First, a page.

What is love? That experience of romance and passion, the deep sighs, the roses! But it is also caring, sharing and the feeling that puts the beloved before one's self. One who lives up to the above is the real lover ? the 'Aashiq'.
Chander (Bobby Deol) is a fun-loving, carefree young man who believes in standing up for others. This streak earns him enemies, but also brings him in front of the besotted eyes of the wealthy Pooja (Karisma Kapoor).
What follows is a unique, fun-filled romance and before long Pooja and Chander are irrevocably in love.
The true test of love beckons in the form of barriers galore. Family disapproval, misunderstandings and more? Fatalistically, Pooja gets abducted by a heinous flesh trader (Rahul Dev). Chander is framed as the abductor.
An outlaw on the run, whilst evading hand-cuffs, Chander takes on the challenge of rescuing his beloved from the lecherous world of flesh trade. Willing to take any risk, Chander puts his own life at stake.
AASHIQ is a remake of noted director Vamshi's Telugu hit GULABI. To be honest, you expect a lot from director Indra Kumar, the director of DIL, BETA, RAJA and ISHQ, but the film belies your expectations. It is like a ship with a hole.
Besides Indra Kumar's credentials, the title of the film gives the impression that you are going to watch a 'hatke' love story, a welcome change from the usual boy-meets-girl fare witnessed innumerable times earlier. But Indra Kumar and his team of writers have boxed up the same old wine in a new package.
When compared to the director's previous accomplishments, AASHIQ pales on both the levels ? script and music. The story of the film is as old as the hills and the screenplay does precious little to elevate the situation.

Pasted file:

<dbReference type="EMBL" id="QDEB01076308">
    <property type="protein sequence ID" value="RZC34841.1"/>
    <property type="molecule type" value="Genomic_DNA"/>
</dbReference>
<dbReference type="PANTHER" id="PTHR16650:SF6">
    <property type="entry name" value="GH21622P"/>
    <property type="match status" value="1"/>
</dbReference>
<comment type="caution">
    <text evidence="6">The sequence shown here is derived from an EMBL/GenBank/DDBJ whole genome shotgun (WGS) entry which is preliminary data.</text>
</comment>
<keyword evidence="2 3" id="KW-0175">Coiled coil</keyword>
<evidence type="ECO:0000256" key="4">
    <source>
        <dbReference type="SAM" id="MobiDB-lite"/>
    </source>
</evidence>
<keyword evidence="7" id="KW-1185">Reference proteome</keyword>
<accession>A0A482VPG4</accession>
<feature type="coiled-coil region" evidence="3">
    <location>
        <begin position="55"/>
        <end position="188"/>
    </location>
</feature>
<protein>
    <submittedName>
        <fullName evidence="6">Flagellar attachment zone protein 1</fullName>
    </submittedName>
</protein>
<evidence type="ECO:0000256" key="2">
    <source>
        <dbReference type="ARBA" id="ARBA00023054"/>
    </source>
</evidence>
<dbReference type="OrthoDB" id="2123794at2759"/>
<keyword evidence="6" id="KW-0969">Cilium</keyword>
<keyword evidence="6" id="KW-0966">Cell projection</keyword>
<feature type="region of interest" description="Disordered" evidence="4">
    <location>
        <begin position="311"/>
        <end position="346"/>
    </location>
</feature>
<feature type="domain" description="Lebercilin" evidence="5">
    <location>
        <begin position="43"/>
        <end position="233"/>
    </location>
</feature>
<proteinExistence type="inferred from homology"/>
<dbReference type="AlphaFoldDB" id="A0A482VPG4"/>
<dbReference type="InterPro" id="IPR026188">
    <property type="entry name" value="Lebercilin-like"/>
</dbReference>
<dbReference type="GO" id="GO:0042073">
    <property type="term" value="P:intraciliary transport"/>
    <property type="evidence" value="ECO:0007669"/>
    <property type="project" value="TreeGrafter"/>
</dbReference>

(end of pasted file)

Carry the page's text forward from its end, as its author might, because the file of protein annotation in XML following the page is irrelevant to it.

The first half of AASHIQ has its share of light sequences, which are thoroughly enjoyable. The Karisma-Bobby romantic track is breezy, while the Johny Lever marriage scene is simply hilarious. The interval point holds a lot of promise, but the post-interval portions do not live up to the expectations.
Director Indra Kumar has opted for a script that is monotonous and which embarks on a lot of cinematic liberties. The portions pertaining to the dog, who strikes the right place at the right time, is indigestible. Besides these sequences, the police informer's portions look forced in the screenplay.
Even the climax does wee little to perk up matters. In fact, the climax fight at the airport tarmac gives the impression that the security at our international airports is slipshod. To be honest, the scripting is of sheer convenience.
Sanjeev-Darshan's musical score is also a downer. The tunes are cyclical and identifiable, although it must be said that the picturisation of the songs is commendable. Yet, the placement of songs towards the second half is improper, for they look forced in the goings-on.
Director Indra Kumar leaves an impression in a couple of sequences, not entirety. A fraction of the flick does have the by-now-famous stamp of the accomplished director, but after a point, the weak plot overpowers the director completely.
Rajiv Kaul-Praful Parekh's comedy punches are brilliant. Harmeet Singh's cinematography is eye-filling. The locations of Europe make the film look visually affluent. Dialogues are tolerable at places. Action scenes are well implemented.
Bobby Deol goes through his role with earnestness. Karisma Kapoor does her part with fervour. Nasir Khan, as Bobby's best friend, is a welcome addition to the list of talented names. Rahul Dev has a brief role, but he registers a strong impact. Anupam Kher is as usual. Vrajesh Hirjee irritates. Mukesh Rishi, Smita Jaykar, Anjan Srivastava and Mrinal Kulkarni lend fair support.
On the whole, AASHIQ has a dull script, which will limit its prospects significantly. It will have a bumpy journey at the box-office.